Preparing your kids for moving

Moving homes can be exciting, nerve-wracking, and disruptive. There are many pieces of the puzzle that need to come together during this process, but do not undermine how unsettling this can be on your children.

  • 15 June, 2022

Children are creatures of habit, they like routine and they tend to plan more than you might think. You may have noticed this at the playground, if your kids are playing with friends and you tell them it’s time to go, it takes a few extra minutes for them to wrap things up. They cannot just drop and change like we may think.


Many parents who are about to pack up and relocate are right to be concerned about their child’s response to the move, and that may be just as stressful as the growing list of things you need to do before the big day.


Depending how far you are moving, while you are packing, your children are being forced to say goodbye to friends, teachers and all of the familiar comforts of their community.


If they must start at a new school, they could be worried about being ‘the new kid’, and how they are going to make new friends.


Even if you are just moving within the same community, children grow a strong attachment to their home. Whether it be memories of fun events, that safe space they could hide under the stairs, or leaving behind pets buried in the garden, there is a lot they need to process.


“It is not uncommon that your child will need some time to process the information, work through their emotions about it and ask questions as the process moves along,” Parenting, Education and Behaviour Expert Dr Teena Patel said.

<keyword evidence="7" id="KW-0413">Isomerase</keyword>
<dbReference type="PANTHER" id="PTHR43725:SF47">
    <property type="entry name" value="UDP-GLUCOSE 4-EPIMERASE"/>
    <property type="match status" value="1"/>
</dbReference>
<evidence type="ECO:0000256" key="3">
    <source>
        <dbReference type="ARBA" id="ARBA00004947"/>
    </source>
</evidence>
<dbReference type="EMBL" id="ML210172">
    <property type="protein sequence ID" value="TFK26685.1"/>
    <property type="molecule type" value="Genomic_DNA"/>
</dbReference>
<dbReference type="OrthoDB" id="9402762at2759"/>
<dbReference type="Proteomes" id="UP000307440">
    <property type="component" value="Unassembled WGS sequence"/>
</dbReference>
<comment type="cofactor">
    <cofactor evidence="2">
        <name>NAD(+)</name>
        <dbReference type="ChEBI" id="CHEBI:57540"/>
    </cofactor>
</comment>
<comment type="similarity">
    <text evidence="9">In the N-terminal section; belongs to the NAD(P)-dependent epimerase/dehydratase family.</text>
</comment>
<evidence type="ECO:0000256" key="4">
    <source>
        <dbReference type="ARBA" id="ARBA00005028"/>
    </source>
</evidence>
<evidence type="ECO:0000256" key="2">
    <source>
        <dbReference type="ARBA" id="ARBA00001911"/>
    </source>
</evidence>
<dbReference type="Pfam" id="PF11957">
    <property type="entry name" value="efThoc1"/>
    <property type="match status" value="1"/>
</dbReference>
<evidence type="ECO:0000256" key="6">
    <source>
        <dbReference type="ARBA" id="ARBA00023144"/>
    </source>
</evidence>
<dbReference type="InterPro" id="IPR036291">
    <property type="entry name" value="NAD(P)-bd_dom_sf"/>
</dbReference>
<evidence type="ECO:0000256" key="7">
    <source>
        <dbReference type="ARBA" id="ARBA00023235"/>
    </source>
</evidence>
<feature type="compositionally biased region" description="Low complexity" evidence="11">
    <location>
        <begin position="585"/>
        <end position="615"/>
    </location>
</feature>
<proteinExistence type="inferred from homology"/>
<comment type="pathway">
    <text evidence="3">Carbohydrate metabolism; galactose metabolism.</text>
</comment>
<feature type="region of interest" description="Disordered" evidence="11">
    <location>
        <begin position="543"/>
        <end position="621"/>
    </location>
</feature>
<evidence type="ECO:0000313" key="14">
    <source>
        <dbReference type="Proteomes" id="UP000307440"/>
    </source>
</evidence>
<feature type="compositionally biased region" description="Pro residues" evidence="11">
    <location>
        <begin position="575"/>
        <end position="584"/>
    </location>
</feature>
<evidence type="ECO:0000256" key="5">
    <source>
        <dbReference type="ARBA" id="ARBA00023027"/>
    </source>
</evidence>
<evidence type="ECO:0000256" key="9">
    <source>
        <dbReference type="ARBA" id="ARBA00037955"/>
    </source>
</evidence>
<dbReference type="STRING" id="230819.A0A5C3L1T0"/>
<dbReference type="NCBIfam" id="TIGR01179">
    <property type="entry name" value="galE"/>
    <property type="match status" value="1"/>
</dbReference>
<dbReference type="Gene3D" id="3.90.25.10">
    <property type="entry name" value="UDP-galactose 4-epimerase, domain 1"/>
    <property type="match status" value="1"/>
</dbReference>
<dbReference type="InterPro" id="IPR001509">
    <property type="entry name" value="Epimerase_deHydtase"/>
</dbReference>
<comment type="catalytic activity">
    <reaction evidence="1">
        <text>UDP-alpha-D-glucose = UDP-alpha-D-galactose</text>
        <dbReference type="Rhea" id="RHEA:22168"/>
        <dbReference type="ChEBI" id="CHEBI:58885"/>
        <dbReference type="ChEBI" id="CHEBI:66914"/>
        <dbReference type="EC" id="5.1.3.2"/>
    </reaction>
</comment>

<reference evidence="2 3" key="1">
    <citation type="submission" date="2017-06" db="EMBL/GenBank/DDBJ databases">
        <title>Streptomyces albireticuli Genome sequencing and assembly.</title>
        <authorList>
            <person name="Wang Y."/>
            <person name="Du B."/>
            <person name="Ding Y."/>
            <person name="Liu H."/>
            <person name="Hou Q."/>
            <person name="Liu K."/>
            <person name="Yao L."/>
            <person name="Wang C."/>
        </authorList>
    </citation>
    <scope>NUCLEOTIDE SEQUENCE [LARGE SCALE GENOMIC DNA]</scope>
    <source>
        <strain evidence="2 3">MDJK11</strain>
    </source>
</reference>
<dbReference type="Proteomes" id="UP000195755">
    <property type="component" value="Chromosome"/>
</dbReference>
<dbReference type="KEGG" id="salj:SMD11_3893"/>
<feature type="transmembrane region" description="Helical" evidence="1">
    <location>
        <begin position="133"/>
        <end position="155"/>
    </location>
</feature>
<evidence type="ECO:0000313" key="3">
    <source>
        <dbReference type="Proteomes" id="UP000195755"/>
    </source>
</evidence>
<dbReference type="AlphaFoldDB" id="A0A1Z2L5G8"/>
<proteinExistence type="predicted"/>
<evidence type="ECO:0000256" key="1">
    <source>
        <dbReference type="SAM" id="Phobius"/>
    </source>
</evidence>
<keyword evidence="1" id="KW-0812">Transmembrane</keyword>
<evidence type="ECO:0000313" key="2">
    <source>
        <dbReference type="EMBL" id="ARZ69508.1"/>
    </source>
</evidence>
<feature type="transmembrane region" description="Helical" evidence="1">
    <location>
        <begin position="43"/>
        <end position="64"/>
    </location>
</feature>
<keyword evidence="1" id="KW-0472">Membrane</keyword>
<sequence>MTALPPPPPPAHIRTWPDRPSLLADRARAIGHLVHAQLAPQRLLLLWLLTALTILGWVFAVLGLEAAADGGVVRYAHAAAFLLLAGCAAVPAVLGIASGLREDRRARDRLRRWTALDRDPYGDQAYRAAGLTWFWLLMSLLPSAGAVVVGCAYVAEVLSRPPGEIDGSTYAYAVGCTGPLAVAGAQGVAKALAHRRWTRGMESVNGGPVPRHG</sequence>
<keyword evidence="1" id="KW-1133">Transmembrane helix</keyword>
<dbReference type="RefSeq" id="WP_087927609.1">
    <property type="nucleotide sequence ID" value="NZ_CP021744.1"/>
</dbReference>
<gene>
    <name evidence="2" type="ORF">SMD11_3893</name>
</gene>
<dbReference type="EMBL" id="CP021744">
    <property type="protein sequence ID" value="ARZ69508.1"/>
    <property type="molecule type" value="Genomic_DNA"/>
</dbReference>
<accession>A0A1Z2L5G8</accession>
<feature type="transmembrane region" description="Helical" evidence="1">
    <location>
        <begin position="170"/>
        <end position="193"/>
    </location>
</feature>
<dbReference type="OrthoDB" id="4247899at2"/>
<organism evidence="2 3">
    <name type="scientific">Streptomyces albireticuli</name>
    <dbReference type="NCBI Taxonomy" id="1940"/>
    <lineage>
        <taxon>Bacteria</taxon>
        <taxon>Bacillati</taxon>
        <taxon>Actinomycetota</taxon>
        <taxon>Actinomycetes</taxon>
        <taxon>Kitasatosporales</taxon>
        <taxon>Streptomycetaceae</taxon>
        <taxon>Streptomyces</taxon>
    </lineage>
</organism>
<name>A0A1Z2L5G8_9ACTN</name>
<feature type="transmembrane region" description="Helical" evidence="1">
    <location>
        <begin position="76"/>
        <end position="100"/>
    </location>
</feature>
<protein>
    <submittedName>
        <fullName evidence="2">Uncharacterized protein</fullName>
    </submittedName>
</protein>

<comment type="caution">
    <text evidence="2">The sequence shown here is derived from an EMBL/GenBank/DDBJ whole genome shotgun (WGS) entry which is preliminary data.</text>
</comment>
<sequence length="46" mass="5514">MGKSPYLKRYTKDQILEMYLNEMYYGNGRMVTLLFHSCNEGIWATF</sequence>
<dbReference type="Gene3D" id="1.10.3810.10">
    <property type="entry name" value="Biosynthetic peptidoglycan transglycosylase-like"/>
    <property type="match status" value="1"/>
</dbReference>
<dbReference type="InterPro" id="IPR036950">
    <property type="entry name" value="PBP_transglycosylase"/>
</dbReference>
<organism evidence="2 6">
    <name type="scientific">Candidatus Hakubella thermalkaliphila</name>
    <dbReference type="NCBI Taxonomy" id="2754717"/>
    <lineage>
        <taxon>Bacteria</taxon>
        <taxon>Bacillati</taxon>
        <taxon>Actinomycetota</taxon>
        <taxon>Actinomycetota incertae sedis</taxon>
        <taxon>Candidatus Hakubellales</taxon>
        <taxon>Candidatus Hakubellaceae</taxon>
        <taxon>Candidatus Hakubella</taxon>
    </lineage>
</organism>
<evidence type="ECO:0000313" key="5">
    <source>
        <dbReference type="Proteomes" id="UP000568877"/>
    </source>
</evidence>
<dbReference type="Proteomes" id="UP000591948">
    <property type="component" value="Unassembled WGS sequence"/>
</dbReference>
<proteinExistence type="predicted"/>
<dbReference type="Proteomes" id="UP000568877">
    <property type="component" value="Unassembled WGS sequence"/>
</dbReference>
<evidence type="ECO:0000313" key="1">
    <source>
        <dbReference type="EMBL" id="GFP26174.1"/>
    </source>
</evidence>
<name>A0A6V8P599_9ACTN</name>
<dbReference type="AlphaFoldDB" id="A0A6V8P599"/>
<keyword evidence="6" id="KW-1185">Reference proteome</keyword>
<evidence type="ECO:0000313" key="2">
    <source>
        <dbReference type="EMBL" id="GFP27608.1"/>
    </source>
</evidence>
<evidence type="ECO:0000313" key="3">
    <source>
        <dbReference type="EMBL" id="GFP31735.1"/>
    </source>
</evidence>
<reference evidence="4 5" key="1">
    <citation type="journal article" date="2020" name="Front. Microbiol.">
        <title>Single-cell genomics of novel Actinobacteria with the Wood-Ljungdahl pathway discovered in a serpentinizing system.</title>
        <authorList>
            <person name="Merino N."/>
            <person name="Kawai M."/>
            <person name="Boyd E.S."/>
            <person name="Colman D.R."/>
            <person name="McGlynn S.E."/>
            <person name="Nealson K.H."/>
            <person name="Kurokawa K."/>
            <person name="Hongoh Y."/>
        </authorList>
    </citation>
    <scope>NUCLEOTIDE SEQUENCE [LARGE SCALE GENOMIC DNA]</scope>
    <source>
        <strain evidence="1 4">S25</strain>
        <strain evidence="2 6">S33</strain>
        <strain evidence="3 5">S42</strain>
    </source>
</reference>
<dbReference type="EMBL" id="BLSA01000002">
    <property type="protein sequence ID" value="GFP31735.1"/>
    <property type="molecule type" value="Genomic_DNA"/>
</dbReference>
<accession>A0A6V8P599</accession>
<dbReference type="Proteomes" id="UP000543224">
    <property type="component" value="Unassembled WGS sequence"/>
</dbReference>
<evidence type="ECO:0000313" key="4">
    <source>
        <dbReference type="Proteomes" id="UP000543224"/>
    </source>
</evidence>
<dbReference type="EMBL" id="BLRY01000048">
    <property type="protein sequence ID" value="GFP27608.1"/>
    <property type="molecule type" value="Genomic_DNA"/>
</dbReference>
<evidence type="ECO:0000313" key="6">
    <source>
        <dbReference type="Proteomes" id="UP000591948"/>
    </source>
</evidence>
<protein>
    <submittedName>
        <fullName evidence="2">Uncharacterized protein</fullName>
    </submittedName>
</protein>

“Parents shouldn’t feel the need to resolve every worry their child has, even if they could,” she said. “Oftentimes, the most supportive strategy is to actively listen, validate their emotions and empathise as you move through the process as a family.”


Before you prepare to actively search for home, talk to your child about what the move will look like and some of the challenges that might occur. This gives you a chance to start problem solving in advanced and makes it easier for them to deal with something that is expected, other than a surprise.


A way to help younger children transition is to make them feel involved with moving-related activities.


This could include letting your child help pack or encouraging them to pick a colour for their new room. By giving your child some control in moving-related activities, this can help reduce any moving related anxiety, Patel said.


On top of all of these, make sure your children know they can come to you at any point to talk about how the move is going, or to ask for advice. Your children are likely to have an answer if you ask them ‘what can I do to help you?’


Unpacking boxes in a new house is a large and daunting task alone. Keeping regular mealtimes or bedtimes for your children might not be a big priority for you, but it could be for your child’s routine. Children thrive off the familiarity, and while the entire move can throw their routine of kilter, you can continue to control this fundamental part of their routine. This shows them that even though they have a new room, in a new house, in a new area, there are element of this new chapter in their live that are still the same.


It is important to recognise that while this move could be exciting and long waited for you, your children might not understand or be as ready for a new home as you are.


Take some time and make sure your kids know you are there to support them to make this move fun and part of their next adventure in life.

LJ Hooker NZ

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